I limited myself to a single slice of bread as a snack. It was hard. Very hard.

From this kitchen experiment, we also got that African (via Lecco, Italy) chicken stew
with butternut and chickpeas in peanut butter sauce, and...

From the chicken broth we got a soup with Cinderella squash, lacinato kale, meatballs
and whole wheat shells for a second dinner the following night.
All in all, a very satisfying experiment!


Serious Eating: Oven-Fried Buffalo Wings and a Prize

Can you tell what's different about this fried chicken wing? OK, if you hadn't already read the title of this post would you have thought that this wing was deep-fried? See the blisters on the skin, the crunchy bubbly bits that will hold all that buttery hot sauce? That does not just happen on oven-fried chicken skin, no matter how long you keep them in the oven, no matter how close to the broiler you might dare to put them. I know, I've tried. As I've mentioned before, I avoid deep-fat frying and even shy from shallow frying if I can help it. Not because of health concerns but because I hate the clean up. You have to be a deep-fried stuffed olive to tempt me to the fryer!

But I do love Buffalo wings. I remember the first time I tried them. I was visiting Seattle. The restaurant specialized in seafood, but one of my companions insisted on ordering this strange appetizer — it was the 80s, Buffalo wings were just hitting the far coast. One bite, two. The plate was soon emptied and a great love was born.

As a rule, I have limited Buffalo wing consumption to an occasional treat enjoyed only when eating out. In the last few years, though, more often than not, Buffalo wings we've been served have been a disappointment and not worthy of the caloric overload they entail. A year or so ago I tried oven-baking wings at home, it satisfied the taste craving but not the crunch craving because the oven-baked chicken skin came out smooth and slick. I was consigning myself to the dread task of frying for this year's Buffalo wing orgy until I came across a Food Lab dissertation on how to get the fat-fried effect in the oven. Again, our sensei in this journey is J. Kenji Lopez-Alt, the very same who talked us through making fresh cheese at home. The great (and twice repeated) success of that venture prompted me to try Mr. Lopez-Alt's carefully researched method for the perfect crunch in oven-fried chicken skin.

As you can see, it worked very well! I won't spoil the secret to Mr. Lopez-Alt's method — his writing is always a fun read and his research is thorough (did he really say 12lbs. of chicken wings to perfect this method?) so I encourage you to discover it for yourself. (Hint: the first picture of the uncooked wings below gives you 2 clues on how it's done.)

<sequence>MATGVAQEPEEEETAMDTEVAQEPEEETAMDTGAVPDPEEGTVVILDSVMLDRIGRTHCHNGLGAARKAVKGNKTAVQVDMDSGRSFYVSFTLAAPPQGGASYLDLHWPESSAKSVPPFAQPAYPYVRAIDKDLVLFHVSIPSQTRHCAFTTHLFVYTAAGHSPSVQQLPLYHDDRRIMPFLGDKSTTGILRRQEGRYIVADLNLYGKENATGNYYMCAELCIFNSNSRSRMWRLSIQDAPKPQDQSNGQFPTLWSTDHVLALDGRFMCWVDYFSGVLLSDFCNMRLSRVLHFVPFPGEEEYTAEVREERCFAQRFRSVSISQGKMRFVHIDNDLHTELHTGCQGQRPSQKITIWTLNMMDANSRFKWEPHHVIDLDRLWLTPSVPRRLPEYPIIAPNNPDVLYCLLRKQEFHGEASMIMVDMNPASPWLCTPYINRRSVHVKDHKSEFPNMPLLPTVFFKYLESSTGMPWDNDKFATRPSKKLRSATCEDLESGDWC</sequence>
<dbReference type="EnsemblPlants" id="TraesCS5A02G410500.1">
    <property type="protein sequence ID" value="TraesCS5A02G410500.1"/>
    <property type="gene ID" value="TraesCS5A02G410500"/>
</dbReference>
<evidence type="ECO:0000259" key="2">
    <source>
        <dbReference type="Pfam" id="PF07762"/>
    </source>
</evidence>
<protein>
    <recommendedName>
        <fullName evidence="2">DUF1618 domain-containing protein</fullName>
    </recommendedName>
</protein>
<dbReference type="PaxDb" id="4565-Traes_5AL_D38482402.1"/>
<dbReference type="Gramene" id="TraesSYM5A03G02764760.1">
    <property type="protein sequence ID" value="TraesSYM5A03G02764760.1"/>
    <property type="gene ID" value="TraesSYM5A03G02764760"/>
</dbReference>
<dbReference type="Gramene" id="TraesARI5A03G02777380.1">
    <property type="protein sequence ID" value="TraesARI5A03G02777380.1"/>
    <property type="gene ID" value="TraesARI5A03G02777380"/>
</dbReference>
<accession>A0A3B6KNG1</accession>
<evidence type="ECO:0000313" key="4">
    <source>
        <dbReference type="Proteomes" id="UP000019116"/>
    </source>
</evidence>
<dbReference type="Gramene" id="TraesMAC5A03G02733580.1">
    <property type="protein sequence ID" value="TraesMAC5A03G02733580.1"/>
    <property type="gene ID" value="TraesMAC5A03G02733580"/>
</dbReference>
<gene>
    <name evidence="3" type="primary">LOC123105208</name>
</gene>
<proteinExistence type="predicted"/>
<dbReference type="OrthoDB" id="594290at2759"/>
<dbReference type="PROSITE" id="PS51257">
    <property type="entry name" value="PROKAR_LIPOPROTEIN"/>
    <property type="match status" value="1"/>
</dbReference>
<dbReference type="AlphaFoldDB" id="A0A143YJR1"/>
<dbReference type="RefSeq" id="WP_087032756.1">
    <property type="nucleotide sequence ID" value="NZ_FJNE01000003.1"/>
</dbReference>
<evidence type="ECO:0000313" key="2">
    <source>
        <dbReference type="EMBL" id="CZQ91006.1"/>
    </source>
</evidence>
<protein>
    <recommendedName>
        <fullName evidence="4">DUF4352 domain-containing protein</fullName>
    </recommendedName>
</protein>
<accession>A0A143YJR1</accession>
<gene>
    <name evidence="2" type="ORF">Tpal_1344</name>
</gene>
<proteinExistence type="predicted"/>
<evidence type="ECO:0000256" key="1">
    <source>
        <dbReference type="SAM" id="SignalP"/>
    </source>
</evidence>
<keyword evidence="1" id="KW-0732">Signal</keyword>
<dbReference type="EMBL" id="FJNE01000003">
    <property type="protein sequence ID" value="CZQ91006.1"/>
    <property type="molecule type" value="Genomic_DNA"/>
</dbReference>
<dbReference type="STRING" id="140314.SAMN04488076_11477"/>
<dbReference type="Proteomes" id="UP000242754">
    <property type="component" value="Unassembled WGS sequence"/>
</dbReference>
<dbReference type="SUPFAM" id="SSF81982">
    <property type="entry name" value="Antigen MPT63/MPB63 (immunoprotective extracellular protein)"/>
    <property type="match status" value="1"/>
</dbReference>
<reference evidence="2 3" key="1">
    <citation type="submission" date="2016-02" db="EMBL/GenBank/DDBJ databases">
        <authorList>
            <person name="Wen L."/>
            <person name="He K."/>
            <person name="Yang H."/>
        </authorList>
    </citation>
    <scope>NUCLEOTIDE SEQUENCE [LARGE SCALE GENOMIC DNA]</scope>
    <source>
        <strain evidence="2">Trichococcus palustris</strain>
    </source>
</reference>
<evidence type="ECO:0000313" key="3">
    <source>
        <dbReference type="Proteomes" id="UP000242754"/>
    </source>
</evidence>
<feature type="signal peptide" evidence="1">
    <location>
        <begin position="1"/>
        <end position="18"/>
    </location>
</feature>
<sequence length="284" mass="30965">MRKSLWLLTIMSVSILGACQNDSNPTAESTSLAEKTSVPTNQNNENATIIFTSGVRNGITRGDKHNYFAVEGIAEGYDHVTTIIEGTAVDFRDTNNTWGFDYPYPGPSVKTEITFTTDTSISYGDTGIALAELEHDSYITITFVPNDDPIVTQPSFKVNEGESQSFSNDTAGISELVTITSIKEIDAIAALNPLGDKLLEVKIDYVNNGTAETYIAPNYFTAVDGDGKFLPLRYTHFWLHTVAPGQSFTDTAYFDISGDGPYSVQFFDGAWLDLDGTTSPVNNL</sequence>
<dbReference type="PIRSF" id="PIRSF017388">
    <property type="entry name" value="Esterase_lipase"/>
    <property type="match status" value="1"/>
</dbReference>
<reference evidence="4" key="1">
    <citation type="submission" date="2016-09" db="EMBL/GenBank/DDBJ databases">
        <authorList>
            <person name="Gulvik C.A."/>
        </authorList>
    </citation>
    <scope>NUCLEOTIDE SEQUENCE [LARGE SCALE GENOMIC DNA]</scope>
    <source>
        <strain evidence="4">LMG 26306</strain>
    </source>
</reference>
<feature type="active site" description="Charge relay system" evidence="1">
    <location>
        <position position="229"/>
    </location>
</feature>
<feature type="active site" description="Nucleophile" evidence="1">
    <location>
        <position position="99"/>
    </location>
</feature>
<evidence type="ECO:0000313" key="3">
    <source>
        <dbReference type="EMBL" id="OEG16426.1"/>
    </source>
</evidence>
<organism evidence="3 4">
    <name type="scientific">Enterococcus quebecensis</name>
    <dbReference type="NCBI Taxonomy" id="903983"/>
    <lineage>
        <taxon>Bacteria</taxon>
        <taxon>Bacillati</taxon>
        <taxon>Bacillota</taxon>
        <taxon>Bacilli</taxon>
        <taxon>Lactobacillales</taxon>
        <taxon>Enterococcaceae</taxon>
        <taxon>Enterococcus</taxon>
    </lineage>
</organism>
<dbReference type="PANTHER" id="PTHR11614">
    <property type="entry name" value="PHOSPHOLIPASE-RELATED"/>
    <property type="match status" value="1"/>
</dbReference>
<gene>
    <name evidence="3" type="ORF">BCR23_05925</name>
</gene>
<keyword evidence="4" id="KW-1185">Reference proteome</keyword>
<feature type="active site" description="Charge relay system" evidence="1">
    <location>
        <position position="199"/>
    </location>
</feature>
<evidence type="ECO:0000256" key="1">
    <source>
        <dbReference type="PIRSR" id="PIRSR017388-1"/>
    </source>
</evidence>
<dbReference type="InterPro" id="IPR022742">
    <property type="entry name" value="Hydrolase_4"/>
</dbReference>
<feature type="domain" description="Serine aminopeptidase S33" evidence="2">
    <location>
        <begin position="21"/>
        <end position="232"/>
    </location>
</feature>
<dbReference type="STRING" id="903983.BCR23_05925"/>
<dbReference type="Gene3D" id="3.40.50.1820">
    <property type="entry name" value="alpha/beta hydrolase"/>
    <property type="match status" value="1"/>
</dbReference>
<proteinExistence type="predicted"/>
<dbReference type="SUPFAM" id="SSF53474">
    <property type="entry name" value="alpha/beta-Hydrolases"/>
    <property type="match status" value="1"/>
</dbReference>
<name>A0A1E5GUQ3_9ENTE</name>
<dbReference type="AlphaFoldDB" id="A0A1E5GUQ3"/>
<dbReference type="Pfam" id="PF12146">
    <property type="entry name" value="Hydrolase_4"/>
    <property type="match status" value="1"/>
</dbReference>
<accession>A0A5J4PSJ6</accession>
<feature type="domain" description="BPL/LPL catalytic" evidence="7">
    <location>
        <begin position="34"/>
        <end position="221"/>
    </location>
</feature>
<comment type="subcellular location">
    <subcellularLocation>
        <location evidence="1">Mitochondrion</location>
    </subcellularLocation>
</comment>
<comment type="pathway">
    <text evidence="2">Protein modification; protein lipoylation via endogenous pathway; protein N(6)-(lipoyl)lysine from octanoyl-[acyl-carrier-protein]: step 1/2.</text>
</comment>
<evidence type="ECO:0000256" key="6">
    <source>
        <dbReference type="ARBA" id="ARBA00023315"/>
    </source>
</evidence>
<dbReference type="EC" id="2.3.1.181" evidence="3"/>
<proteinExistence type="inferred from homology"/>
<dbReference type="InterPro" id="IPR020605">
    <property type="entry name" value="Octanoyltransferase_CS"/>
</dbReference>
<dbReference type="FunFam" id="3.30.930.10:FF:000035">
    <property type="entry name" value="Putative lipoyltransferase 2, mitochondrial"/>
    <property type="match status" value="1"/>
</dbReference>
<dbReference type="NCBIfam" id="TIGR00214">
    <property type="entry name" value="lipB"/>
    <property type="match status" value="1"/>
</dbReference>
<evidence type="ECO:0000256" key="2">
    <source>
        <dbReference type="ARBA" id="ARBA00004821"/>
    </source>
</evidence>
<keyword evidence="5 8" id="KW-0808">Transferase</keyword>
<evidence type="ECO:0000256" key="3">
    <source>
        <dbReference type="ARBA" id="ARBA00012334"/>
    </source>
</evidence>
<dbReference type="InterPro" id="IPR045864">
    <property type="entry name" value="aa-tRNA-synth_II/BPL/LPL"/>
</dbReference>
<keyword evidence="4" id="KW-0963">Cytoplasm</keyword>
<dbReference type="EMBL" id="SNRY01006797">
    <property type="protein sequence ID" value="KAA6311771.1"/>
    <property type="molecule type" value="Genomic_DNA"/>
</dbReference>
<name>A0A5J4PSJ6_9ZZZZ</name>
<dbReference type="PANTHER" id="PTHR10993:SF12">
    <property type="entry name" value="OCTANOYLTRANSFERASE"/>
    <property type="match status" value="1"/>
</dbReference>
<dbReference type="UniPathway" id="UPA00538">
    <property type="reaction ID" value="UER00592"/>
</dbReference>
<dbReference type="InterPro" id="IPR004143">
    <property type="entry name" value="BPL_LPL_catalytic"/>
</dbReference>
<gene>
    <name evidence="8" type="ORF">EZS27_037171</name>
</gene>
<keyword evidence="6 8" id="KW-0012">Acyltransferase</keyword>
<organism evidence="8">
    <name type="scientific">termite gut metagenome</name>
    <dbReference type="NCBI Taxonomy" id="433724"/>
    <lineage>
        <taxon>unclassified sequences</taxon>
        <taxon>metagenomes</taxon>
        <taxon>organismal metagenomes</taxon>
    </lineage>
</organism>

Food Lab is part of the Serious Eats family dedicated to all things that can be imbibed, noshed, slurped, and otherwise happily consumed. While we were in the midst of prepping these wings, I received an email from Erin, an editor at Serious Eats, with the stunning news that an haiku I submitted for their BBQ feast giveaway was one of three selected by the SE team as a winner! How exciting is that?!

What this means is that instead of re-creating these wings this Sunday, we will instead be immersed in intense BBQ porkiness in the form of a couple of racks of ribs, pulled pork, baked beans, sauce and Magic Dust from none other than BBQ legend Mike Mills of the 17th Street Bar & Grill in Murphysboro, IL. Consistently chosen as "best ribs" in the U.S. (Bon Appetit, and Playboy!), 17th Street Bar&Grill was most recently featured on the Food Network's Food Feuds wherein host Michael Symon declared 17th Street's "the single best rib I've ever had in my pork-lovin' life." I've only heard tell of legendary Memphis BBQ, never having had the pleasure of a visit myself — so to know we'll be receiving the best of the best, I can hardly contain myself!

Mahalo nui loa, Domo arigato gozaimashita, Vielen Dank, Merci beaucoup, and a heartfelt Thank You to the Serious Eats wordsmiths and to Mike Mills and the 17th Street Bar&Grill crew for this incredible bounty! We'll be sharing the spread with friends, and will post the Feast here over the weekend. In the meantime, you can read my winning tribute to the sauce and bone here. If you'd like to order a BBQ Feast for yourself, 17th Street can deliver to your doorstep, too! BUT I'm seriously digressing...

Back to the wings... Here is a quick look of how we achieved better (especially for our hearts) than deep-fried chicken wings for our favorite Buffalo hot sauce.

After 18 hours of non-attentive prepping (3d hint), the wings are ready for the oven.
One thing I did that was not in JKL's method was to drizzle a bit of
light olive oil over the wings after this pic was taken.

Hot out of the oven, they are perfectly browned and
have just the right kind of bumps and bits to cling to sauce.